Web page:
Right next to Place de la Côte, there is a small museum with 300 original works, the only permanent exhibition of Dalí in France.
Many of these works are prints and sculptures, including several pieces that present images from his most famous paintings, such as the clock in The Persistence of 3D Memory. With his playful style, Dalí is an easy-to-introduce artist to kids, and the museum has some interactive displays and workshops for younger visitors.
9. District 17
The grandeur of the 17th arrondissement compared to Montmartre, with the palatial apartments of the 19th century blocks built on broad avenues.
You won’t be shocked to learn that this is one of the richest areas in the city, and the food street market Marché des Batignolles reflects the presence of high earners.
Another draw of the 17th arrondissement is the lack of tourist interest, so you can experience Paris as a Parisian, dine in fine restaurants, browse boutiques and relax in the beautiful Parc Monceau, beautified in the 1700s.
10. The Grand and Petit Palais
As part of a group of monuments created for the 1900 Universal Exposition, the Grand Palais and the Petit Palais are worth a visit, both for their ornate Beaux-Arts architecture and for what they contain.
The Grand Palais is a complete collection of attractions and exhibition spaces, including the Palais de la Découverte Science Museum.
Chanel hosts its fashion shows here during Paris Fashion Week, as well as high-profile temporary art exhibitions.
The Petit Palais is a single art museum with many exhibits dating back to the Universal Exposition; with French greats such as Fragonard, Poussin, Ingres, Delacroix, Courbet, Monet and Sisley painting.
11. Musée Marmottan – Monet
Take the RER C from Saint-Ouen to Avenue Herni Martin and you will be at the world-class Monet Museum in 20 minutes.
Thanks to a large donation from the artist’s son, Monet has worked on this site more than any other site on Earth.
This concept will excite art lovers who will see his 1874 work Impression, Sunrise, which actually gave birth to the Impressionist movement.
Many of Monet’s works were created in his garden at Giverny and will be known to those associated with his work.
There’s more Impressionist art by Sisley, Degas, Pissarro and more, as well as a beautiful set of medieval illuminated manuscripts.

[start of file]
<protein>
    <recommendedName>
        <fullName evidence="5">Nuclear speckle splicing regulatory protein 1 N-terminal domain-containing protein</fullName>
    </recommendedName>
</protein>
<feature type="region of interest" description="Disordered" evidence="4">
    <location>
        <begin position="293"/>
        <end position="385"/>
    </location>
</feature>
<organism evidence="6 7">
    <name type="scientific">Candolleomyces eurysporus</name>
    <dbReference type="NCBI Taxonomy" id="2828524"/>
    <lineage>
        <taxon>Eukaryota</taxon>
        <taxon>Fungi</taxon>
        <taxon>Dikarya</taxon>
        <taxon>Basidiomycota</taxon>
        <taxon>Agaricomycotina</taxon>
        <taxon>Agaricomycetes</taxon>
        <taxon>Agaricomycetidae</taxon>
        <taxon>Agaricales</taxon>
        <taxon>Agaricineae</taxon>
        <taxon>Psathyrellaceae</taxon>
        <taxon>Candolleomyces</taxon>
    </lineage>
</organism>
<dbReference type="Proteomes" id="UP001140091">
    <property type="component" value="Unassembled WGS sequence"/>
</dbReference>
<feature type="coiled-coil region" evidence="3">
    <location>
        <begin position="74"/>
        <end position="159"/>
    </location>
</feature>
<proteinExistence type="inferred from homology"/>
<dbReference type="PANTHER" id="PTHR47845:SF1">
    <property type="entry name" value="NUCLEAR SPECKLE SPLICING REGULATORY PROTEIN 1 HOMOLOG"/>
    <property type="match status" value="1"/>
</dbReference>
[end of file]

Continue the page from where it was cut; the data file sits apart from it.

12. Trocadero Gardens
On the same line, Jardins du Trocadéro and Palais de Chaillot offer timeless views across the Seine towards the Eiffel Tower.
If you can ignore the hoarding of tourists, it’s a scene worth thinking about in your own time as you wander around the world-famous landmark.
But before you go any further, one of the museums at the Palais de Chaillot might be a distraction.
In the west wing there is a French Naval and Ethnology, and in the east wing is the Cité de l’Architecture et du Patrimoine: an unforgettable ode to French heritage and architecture, with collections first curated by esteemed architects Eugène Violet-le-Duc.
13. Eiffel Tower
There’s not much to say about the Eiffel Tower.
The 324-meter wrought iron tower is a skyline fixture without which Paris would not be the same.
The Eiffel Tower is not the work of one person, but a collective effort of the Eiffel Engineering firm led by Gustave Eiffel, but using designs by Émile Nouguier and Maurice Koechlin.
It was the tallest building in the world until 1930, and the tallest building in France from 1889 until it was finally beaten by the Millau Viaduct in 2004.
Get there early to avoid long waits and see if you can live with the glass floor section on the first floor.
14. Musée d’Orsay
In 1986, inspired by the Paris Olympiad, the Academy of Fine Arts was converted into an art museum. This lavish 19th century setting is suitable for collecting the world’s finest Impressionist art.
You can get there from Saint-Ouen without changing to the RER, and in less than half an hour you will be amazed at the paintings of Degas, Monet, Gauguin, Signac and many more.
If you have a keen interest in art, you will surely be moved by Renoir’s Bal du Moulin de la Galette (especially after visiting Montmartre). You can also see portraits of Van Gogh’s Starry Night on the Rhone and Dr. Gachet, or Paul Cézanne’s iconic card player.
15. Rodin Museum
All of Auguste Rodin’s most precious works are displayed in the museum in the mansion he used as his studio.
Thousands of sculptures, drawings and photographs are on display.
But if you want to take a shortcut, there are four works you can’t leave without seeing: The Thinker, The Kiss, Adam and Eve, and the Gates of Hell.
You’ll also learn that Rodin was an astute collector, having purchased three Van Gogh paintings, as well as works by Renoir and Monet, all of which will be on display at the museum.
Where to stay: The best hotels in Saint-Ouen, France
Lowest price guaranteed.